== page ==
Lis Rhodes

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Lis Rhodes
Born1942 (age 80–81)
Cornwall, England
EducationNorth East London Polytechnic
Royal College of Art
Known forfilm, visual art

Lis Rhodes (born 1942) is a British artist and feminist filmmaker, known for her density, concentration, and poeticism in her visual works. She has been active in the UK since the early 1970s.

Early life and education[edit]

Rhodes was brought up in West England, was educated at North East London Polytechnic,[1] and studied Film and Television at the Royal College of Art.[2]


Since the early 1970s, Rhodes has created radical and controversial art that challenges her viewers to question perspective of film through her work. She wanted her audience to "reconsider film as a medium of communication and presentation of image, language and sound."[3]

She was cinema curator at the London Film-Makers' Co-op from 1975 to 1976.[1] In 1979, Rhodes co-founded the feminist film distribution network, Circles.[1] She was a member of the exhibition committee for the 1979 Arts Council Film on Film event, and international retrospective of avant-garde cinema.[2] Rhodes was Arts Advisor to the Greater London Council from 1982 to 1985,[1] and since 1978 has lectured part-time at the Slade School of Fine Art, University College London.

One key innovative piece Rhodes created is Light Music (1975), which was exhibited at the Tate Modern from July 2012 – January 2013. Tate deemed it, "An iconic work of expanded cinema that created a more central and participatory role for the viewer within a dynamic, immersive environment".[4] Her work was also included in the 2007 exhibition WACK! Art and the Feminist Revolution.[5]

In 2012, Rhodes' solo exhibition, Dissonance and Disturbance was held at the Institute of Contemporary Arts, London.[5] The ICA noted that Rhodes "examines the relationships in her work - from film, composition and writing - to the notation of sound and image, and the language of political dissent."[3]

According to Rhodes, "The view through the lens may be blurred or defined – focused or unfocusfocused or unfocused – depending on what you think you know; what you imagine you see; what you learn to look for: what you are told is visible".[3] Rhodes does not view her art as an isolated practice, but rather as a social function.[2] She lives and works in London.[1]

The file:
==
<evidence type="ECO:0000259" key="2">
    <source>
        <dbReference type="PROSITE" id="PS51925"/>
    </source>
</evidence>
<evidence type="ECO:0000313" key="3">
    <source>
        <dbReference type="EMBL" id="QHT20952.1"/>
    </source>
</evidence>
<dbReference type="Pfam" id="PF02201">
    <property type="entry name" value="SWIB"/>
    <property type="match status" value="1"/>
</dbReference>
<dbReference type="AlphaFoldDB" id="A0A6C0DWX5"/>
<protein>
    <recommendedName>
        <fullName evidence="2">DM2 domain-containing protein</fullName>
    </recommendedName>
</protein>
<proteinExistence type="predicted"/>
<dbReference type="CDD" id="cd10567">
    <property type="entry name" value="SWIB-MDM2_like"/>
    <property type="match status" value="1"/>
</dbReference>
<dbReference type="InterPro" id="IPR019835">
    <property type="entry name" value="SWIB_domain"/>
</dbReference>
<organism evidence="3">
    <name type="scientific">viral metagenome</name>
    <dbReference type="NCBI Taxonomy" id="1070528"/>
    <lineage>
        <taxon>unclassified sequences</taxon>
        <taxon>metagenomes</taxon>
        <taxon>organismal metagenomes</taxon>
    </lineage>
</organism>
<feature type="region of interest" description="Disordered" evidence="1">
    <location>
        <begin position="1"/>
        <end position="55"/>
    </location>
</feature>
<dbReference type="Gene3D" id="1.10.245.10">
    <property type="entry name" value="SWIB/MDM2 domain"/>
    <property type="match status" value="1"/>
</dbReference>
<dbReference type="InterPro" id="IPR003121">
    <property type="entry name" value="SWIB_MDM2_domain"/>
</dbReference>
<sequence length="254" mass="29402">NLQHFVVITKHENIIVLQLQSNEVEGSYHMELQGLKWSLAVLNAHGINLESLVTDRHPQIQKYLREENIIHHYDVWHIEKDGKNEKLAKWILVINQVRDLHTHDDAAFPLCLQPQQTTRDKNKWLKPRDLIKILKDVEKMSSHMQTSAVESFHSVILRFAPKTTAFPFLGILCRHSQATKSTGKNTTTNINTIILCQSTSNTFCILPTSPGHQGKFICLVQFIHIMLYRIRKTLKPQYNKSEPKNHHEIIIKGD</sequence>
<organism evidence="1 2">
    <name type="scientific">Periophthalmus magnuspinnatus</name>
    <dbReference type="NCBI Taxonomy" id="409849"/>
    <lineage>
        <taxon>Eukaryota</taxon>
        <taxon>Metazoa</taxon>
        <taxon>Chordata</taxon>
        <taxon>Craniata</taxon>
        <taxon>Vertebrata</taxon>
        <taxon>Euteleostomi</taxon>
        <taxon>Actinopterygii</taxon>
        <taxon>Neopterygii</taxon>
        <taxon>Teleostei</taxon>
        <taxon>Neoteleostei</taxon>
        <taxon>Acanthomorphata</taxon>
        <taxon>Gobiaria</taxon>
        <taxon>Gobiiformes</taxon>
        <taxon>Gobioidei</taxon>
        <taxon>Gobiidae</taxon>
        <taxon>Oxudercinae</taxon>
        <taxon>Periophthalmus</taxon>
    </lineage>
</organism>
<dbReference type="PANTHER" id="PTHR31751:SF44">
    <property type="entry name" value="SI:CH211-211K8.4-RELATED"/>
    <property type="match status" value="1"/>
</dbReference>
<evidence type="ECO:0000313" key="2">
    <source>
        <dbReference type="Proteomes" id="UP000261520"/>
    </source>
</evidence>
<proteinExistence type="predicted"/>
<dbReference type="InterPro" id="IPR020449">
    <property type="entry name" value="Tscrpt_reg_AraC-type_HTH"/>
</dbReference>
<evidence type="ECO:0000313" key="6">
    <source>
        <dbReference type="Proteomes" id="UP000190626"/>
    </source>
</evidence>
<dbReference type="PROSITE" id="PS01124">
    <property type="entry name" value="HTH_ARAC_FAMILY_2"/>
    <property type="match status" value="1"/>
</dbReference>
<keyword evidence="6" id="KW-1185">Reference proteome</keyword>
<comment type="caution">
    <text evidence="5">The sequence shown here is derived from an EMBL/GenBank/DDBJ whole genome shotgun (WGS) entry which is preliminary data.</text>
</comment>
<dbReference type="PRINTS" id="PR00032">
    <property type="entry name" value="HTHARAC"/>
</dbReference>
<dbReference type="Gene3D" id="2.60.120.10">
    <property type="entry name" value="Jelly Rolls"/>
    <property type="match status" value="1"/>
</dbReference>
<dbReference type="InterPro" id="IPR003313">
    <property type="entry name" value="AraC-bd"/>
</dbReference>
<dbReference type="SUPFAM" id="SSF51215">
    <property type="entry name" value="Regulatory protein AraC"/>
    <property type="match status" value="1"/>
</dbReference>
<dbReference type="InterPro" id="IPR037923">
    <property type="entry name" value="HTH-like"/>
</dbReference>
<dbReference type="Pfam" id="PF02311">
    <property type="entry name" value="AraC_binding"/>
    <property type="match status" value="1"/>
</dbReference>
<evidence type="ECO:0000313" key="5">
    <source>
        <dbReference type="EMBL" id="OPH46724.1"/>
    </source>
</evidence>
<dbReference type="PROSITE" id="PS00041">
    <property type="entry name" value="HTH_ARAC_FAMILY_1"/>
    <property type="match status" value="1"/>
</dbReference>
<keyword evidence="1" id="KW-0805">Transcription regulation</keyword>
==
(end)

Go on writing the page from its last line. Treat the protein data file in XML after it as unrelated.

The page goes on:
Rhodes won the Freelands Award in 2017.[6] In 2018, Rhodes' work was included in the Courtisane Film Festival in Ghent, Belgium as part of a focus on women filmmakers that curators, Mónica Savirón and María Palacios Cruz, felt have been overlooked.[7] In October 2022, a group of artists plan to present Liquid Architecture x Light at the ACMI's Gallery 3 inspired by Rhode's 1975 Light Music[8][9] in conjunction with the exhibit, Light: Works from Tate’s Collection, being held at Melbourne's ACMI.[10]

Partial filmography[edit]

  • Dresden Dynamo (1972)
  • Light Music (1975)
  • Light Reading (1978)
  • Hang on a Minute series (1983–85)
  • A Cold Draft (1988)
  • In the Kettle (2010)
  • Whitehall (2012)


  1. ^ a b c d e "Afterimages 3: Lis Rhodes Volume 1". LUX. Archived from the original on 10 August 2014. Retrieved 1 August 2014.
  2. ^ a b c Kuhn, Annette. The Women's Companion to International Film. University of California Press, 1990, p. 340.
  3. ^ a b c Gritz, Anna. "Lis Rhodes: Dissonance and Disturbance". Institute of Contemporary Arts. Art Council of England. Archived from the original on 2 January 2017. Retrieved 27 October 2014.
  4. ^ "Lis Rhodes: Light Music". The Tanks: Art in Action. Tate. Retrieved 27 October 2014.
  5. ^ a b "Lis Rhodes: Life in Film". Frieze Magazine (146). April 2012. Archived from the original on 2 December 2015.
  6. ^ Buck, Louisa (30 November 2021). "Middlesbrough Institute of Modern Art and Jacqueline Poncelet win £100,000 Freelands Award". The Art Newspaper - International art news and events. Retrieved 31 August 2022.
  7. ^ Bittencourt, Ela (23 April 2018). "A Celebration of Overlooked Women Filmmakers". Frieze. Retrieved 31 August 2022.
  8. ^ Coeur, Sidonie Bird de la (18 August 2022). "There's a one-off experimental sound and cinema performance happening at ACMI". Beat Magazine. Retrieved 31 August 2022.
  9. ^ "ACMI announces full Melbourne Winter Masterpieces program". Beat Magazine. 2 May 2022. Retrieved 31 August 2022.
  10. ^ Yeoman, William (26 August 2022). "Light throws art into sharp relief". The West Australian. Retrieved 31 August 2022.

Further reading[edit]

  • Rogers, Holly and Jeremy Barham: The Music and Sound of Experimental Film, New York: Oxford University Press, 2017.

External links[edit]